Kelly Byrnes & Danker, PLLC

Virginia Family Law Blog

Dealing with the financial changes of divorce

People in Virginia who are thinking about divorce often remain for years in unhappy marriages because they are worried about the financial consequences of ending the relationship. It is true that the financial aspects of divorce can have lasting effects that remain long after the emotional and practical attachments have been addressed. However, by keeping some tips in mind, people can help to protect their assets and emerge from divorce with their path to financial success intact.

In the immediate period after a divorce, some people may be tempted to make major purchases. People often need to find a new place to live, and they may find themselves looking for a new vehicle as well as a new style to match their single lives. However, the temptation may not be worth it when people are adjusting to life in a single-income household. Major purchases like a car or a house are best postponed until some period after the divorce when former spouses have gained a greater understanding of their new budgets.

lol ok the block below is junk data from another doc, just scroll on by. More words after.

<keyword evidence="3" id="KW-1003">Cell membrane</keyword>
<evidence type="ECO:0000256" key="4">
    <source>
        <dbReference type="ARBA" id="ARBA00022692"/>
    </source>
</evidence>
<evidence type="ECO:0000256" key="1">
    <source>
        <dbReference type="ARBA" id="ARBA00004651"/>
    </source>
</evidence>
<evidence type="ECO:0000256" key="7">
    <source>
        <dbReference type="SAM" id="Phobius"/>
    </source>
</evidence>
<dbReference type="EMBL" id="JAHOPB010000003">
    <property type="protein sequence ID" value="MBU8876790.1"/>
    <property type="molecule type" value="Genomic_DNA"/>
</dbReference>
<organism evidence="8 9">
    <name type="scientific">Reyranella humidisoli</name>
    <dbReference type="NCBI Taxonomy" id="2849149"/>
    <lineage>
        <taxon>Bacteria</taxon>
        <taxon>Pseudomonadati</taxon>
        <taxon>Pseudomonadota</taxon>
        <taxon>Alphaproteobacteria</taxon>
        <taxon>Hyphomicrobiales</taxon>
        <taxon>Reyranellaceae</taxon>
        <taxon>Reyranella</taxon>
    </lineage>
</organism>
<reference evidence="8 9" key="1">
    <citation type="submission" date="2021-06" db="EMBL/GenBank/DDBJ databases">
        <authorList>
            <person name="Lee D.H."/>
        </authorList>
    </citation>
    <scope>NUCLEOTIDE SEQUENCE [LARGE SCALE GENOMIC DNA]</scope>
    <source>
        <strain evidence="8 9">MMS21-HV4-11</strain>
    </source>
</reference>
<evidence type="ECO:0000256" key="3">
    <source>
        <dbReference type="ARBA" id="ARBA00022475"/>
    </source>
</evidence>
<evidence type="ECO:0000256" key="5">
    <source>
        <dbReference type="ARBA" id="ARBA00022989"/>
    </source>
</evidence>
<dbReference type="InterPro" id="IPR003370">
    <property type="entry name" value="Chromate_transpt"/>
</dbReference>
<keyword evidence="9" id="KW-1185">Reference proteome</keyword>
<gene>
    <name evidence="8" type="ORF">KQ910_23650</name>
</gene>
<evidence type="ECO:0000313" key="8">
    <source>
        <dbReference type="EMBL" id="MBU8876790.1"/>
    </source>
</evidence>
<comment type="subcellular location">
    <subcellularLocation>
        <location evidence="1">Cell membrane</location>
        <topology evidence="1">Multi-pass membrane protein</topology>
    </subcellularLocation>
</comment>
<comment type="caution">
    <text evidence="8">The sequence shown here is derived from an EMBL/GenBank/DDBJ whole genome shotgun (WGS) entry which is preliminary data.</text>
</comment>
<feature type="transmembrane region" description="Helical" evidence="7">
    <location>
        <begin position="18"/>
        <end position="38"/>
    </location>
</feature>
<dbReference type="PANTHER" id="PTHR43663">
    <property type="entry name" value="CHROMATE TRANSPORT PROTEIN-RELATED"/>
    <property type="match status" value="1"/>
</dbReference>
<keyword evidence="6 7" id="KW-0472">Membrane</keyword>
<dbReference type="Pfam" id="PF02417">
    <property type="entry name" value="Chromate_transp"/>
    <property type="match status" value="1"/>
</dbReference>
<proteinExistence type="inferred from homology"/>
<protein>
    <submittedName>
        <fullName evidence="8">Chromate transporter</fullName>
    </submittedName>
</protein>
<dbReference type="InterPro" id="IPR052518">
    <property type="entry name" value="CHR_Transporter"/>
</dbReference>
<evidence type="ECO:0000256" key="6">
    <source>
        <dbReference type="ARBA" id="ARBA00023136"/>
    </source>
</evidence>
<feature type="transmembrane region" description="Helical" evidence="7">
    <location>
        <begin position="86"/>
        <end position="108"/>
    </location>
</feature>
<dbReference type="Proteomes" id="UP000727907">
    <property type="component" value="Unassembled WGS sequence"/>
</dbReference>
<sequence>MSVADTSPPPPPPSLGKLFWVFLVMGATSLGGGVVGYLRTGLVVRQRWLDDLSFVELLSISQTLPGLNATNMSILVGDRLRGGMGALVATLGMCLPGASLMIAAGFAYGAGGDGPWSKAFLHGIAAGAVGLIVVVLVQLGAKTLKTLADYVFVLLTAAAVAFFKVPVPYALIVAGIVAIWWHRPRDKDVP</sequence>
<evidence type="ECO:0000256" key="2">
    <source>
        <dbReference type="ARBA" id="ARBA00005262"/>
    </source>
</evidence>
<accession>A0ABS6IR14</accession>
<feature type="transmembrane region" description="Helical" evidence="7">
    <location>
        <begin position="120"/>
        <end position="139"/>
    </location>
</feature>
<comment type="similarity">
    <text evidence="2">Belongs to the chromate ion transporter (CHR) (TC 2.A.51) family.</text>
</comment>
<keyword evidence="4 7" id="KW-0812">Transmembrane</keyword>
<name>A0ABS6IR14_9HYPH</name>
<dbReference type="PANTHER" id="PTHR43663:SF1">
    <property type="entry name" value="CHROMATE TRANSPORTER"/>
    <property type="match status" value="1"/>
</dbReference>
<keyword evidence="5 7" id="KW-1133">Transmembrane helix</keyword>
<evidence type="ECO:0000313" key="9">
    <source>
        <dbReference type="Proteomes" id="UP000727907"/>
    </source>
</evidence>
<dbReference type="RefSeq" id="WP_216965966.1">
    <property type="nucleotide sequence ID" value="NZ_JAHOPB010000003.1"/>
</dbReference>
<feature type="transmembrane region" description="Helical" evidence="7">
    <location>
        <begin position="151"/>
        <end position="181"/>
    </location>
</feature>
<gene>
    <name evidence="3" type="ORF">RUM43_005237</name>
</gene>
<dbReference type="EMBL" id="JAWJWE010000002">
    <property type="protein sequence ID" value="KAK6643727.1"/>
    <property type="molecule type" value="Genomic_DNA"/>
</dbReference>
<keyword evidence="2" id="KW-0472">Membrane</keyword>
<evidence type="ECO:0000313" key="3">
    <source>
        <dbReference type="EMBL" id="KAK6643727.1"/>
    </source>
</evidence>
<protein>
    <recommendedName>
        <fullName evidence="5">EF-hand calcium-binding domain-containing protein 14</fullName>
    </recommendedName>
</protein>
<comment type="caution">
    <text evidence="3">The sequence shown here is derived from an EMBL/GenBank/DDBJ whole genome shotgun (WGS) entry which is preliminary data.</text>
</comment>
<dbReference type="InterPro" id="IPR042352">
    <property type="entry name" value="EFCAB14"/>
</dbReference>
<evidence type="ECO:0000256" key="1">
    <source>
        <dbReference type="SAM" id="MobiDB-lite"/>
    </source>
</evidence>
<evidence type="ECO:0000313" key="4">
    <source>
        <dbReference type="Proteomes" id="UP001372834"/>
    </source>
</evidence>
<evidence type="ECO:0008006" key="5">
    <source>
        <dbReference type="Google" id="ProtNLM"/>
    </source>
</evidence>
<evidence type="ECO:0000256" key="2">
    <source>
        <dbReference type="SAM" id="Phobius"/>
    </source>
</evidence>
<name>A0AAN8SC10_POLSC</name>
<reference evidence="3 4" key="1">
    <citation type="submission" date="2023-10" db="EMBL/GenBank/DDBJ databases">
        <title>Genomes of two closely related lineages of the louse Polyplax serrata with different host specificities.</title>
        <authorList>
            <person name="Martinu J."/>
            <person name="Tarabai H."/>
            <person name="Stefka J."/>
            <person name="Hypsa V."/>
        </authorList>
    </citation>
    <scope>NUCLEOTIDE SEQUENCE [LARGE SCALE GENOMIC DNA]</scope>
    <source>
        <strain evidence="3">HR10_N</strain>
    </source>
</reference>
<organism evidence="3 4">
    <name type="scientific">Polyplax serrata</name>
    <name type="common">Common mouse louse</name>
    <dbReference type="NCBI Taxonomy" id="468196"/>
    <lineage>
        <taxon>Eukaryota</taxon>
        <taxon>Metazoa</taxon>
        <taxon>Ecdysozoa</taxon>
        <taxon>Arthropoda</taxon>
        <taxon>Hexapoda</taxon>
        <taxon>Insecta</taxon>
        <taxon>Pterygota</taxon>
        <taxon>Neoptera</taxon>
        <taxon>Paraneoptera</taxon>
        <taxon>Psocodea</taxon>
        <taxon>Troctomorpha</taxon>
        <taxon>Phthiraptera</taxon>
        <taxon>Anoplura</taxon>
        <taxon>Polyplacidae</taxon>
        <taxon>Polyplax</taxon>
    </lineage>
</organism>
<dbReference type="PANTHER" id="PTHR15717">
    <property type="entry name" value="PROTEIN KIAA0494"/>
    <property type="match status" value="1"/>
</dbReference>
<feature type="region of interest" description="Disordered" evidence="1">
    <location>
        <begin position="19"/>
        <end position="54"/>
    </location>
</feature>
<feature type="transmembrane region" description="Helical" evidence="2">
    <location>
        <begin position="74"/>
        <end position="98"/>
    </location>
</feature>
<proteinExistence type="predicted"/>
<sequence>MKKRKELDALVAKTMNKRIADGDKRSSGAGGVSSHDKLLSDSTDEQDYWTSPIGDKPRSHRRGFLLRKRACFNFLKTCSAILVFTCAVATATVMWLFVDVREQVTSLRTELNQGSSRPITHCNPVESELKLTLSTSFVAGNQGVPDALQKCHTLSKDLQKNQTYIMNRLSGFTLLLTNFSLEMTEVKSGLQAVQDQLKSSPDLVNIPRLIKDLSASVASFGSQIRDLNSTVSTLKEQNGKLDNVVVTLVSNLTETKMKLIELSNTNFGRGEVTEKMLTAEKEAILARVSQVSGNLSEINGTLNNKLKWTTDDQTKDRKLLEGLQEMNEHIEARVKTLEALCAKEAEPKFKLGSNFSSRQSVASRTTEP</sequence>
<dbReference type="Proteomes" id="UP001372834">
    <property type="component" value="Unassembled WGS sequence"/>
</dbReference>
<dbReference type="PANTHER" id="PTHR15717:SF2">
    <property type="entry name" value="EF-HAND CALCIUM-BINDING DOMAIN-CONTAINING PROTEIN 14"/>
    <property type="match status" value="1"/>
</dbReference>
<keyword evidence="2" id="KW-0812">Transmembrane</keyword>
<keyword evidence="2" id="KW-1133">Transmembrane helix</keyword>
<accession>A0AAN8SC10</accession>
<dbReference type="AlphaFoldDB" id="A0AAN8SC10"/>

Determining factors of a custody and visitation plan

For most separating couples, determining custody arrangements lies at the top of the divorce priority list. Perhaps you and your spouse want sole custody of your children, or perhaps you both agree that joint custody will work best for your family dynamic.

In all divorce proceedings involving children, you want to ensure you have the best representation in court by hiring a family law attorney. These attorneys hold years of experience in helping develop custody plans that work for both spouses. All parties involved - spouses, attorneys and a judge - will work to keep the best interest of your children in mind by looking at a variety of factors of your marriage to ensure the safety and health of your children throughout the custody proceedings.

Why prenups can be useful for all couples